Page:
Randy Bernard of the RFD-TV's The American.
Photography: Mallory Beinborn
Editor's Note: Thanks to Lori O'Harver of Bronc Riding Nation for this great story on Randy Bernard
by Lori O’Harver, Cowboys & Indians
For Randy Bernard, it took Texas to hold a rodeo the size of The American.
Three years ago, the Saturday before the unveiling of the richest one-day rodeo in the history of the sport dawned under blue skies and 74 degrees. Overnight, the bottom dropped out. By dawn the next morning, it was an unwelcoming 17 degrees in North Texas with 80,000 tickets to sell and millions in prize and production money invested in RFD-TV’s The American Presented by Polaris RANGER.
Randy Bernard, CEO of RFD-TV Events, will never forget it because he was up all night monitoring The Weather Channel and throwing up.
Bernard is a perfectionist, a master of the art of production who pays strict attention to every little detail. The driving force behind the Professional Bull Riders’ unprecedented success, when people think of him, it’s usually as the man with the Midas touch. In reality, he’s a brilliant, fearless visionary with very calloused hands, working relentlessly to bring rodeo to the world arena and contestants to paychecks comparable with those of other professional sports. He’s not just a visionary businessman driven to bring his dreams to life, he’s a philanthropist who has the best at heart for the cowboy community that he loves.
In 2006, Dallas Cowboys owner Jerry Jones invited Bernard to visit with him on his NFL team’s practice field. A short distance away, leagues of men and big machines were building the monument to Texas football now known as AT&T Stadium. Jones was interested in hosting a PBR event or maybe a rodeo. The conversation inspired Bernard, newly involved with Patrick Gotsch’s RFD-TV, to bring a dream he’d been incubating about a lucrative, multifaceted, one-day rodeo off of the back burner.
“Patrick and I were on a plane when I fronted the idea for The American to him,” Bernard says. “He liked it and asked for a business plan. As we got further into it, I told him I thought it would take six to eight years to become successful, and during that time I could lose about $2,000,000 for him before it ever saw a profit. He said he didn’t care if it lost $5,000,000 — producing the event was best for Western entertainment and RFD-TV. He got 100 percent behind it, Polaris stepped up immediately, and its success has been phenomenal.”
The cowboy culture was born of hard work and dedication. The rodeo cowboy culture magnifies that ethic and adds a deeply spiritual side that’s rooted in unfailing positivity. What isn’t too prevalent is the gift of wide-angle vision. Even in the small circles of people in rodeo who do possess the gift, no one saw this coming. Nobody, that is, except Bernard.
“I worked all three timed events back when I competed,” Bernard says. “When I was in college, I got an internship at Calgary Stampede and worked under CEO Don Jacques. He was the classiest, kindest, most brilliant visionary I’d met. I fell in love with the Western entertainment industry.”
While working in that genre for the California Mid State Fair, he took a job with the fledgling organization that was the PBR and steered it to the unprecedented success it is today.
“I had this vision to drive for an updated rodeo product that would reach a diverse, global audience,” Bernard says. “Rodeo events have never been in the spotlight on a par with other professional sports. The Professional Golf Association’s U.S. Open was in 1892 and offered the winner $300. The first rodeo was in Prescott, Arizona, in 1889 and offered the winners $800. I believe the difference in the growth of the sports is all traceable to promotion. The PGA hired professional promoters. Rodeo didn’t.”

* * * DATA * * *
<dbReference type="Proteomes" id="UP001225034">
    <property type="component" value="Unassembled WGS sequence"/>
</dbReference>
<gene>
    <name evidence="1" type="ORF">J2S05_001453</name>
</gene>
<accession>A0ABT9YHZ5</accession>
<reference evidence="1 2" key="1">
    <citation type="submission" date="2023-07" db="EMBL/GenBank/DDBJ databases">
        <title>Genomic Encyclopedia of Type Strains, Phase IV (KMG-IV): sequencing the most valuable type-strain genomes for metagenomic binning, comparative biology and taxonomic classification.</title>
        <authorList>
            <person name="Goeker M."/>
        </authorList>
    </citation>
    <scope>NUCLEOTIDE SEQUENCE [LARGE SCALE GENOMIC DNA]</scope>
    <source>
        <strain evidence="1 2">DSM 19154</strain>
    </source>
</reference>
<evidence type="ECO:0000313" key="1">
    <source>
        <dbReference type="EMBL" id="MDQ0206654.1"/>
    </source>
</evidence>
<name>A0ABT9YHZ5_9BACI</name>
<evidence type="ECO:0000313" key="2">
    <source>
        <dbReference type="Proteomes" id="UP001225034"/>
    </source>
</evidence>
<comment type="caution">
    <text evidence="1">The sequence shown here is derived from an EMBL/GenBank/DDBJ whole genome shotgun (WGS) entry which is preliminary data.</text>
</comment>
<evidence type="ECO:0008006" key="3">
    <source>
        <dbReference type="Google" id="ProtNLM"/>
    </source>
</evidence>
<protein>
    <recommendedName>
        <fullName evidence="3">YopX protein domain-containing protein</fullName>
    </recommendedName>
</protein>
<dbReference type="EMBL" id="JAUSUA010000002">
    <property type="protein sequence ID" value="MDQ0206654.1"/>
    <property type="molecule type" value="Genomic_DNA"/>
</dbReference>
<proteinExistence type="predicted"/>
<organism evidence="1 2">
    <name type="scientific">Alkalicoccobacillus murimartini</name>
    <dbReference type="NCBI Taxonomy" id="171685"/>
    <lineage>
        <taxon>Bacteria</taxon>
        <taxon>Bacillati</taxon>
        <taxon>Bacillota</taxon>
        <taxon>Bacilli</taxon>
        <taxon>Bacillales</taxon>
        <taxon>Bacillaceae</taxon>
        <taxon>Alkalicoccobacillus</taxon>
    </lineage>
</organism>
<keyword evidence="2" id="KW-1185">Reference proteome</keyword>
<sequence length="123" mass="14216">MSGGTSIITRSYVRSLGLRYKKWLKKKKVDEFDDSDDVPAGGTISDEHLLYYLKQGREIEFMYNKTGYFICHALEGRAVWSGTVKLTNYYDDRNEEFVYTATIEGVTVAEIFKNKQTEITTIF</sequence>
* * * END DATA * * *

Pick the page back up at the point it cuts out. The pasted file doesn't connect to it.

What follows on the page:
“I’m a huge believer in ‘all boats rise on high tide’,” Bernard says. “I see these athletes going up and down the road for years without much to show for it.”
In typical Randy Bernard style, he’s developed a complex, deeply layered, and multifaceted system of inviting rodeo athletes to the now $2,000,000 RFD-TV’s The American. From youth organizations, event-specific association like the U.S. Team Roping Championship and Better Barrel Races, to qualifiers in Brazil, the number of contestants seeking to win their invitation to RFD-TV’s The American Presented by Polaris RANGER has doubled from 2,000 in 2014 to 4,000 this year. Last weekend, the governor of Chihuahua, Mexico, flew in to Arlington with an official contingency to learn about the event and how best to work with Bernard for inclusion of Mexican rodeo athletes.
“What I find most frustrating is PRCA’s unwillingness to understand that what events like The American offer to rodeo is priceless promotion and assistance to not just the athletes but the growth of the sport,” Bernard says. “I hope The American ignites the entrepreneurial spirit in all rodeo promoters and we see more events like it spring up. I have this dream of a rodeo called The Patriot on the Fourth of July at Chicago’s Soldier Field.”
Bernard’s dreams have a way of coming true. Last weekend, the event finally won over Mother Nature, who conceded great weather. AT&T Stadium’s 80,000 seats were warmed by people who came from all over the world to watch rodeo history in the making. They saw the romance and drama of the sport played out through the day that ended with Wade Sundell, the colorful bronc rider from Iowa, ride the Texas-born superstar Maple Leaf all the way from Iowa cowboy to millionaire. To put a finer point on it, he earned $137,000 per second.
It’s a tale worthy of Texas.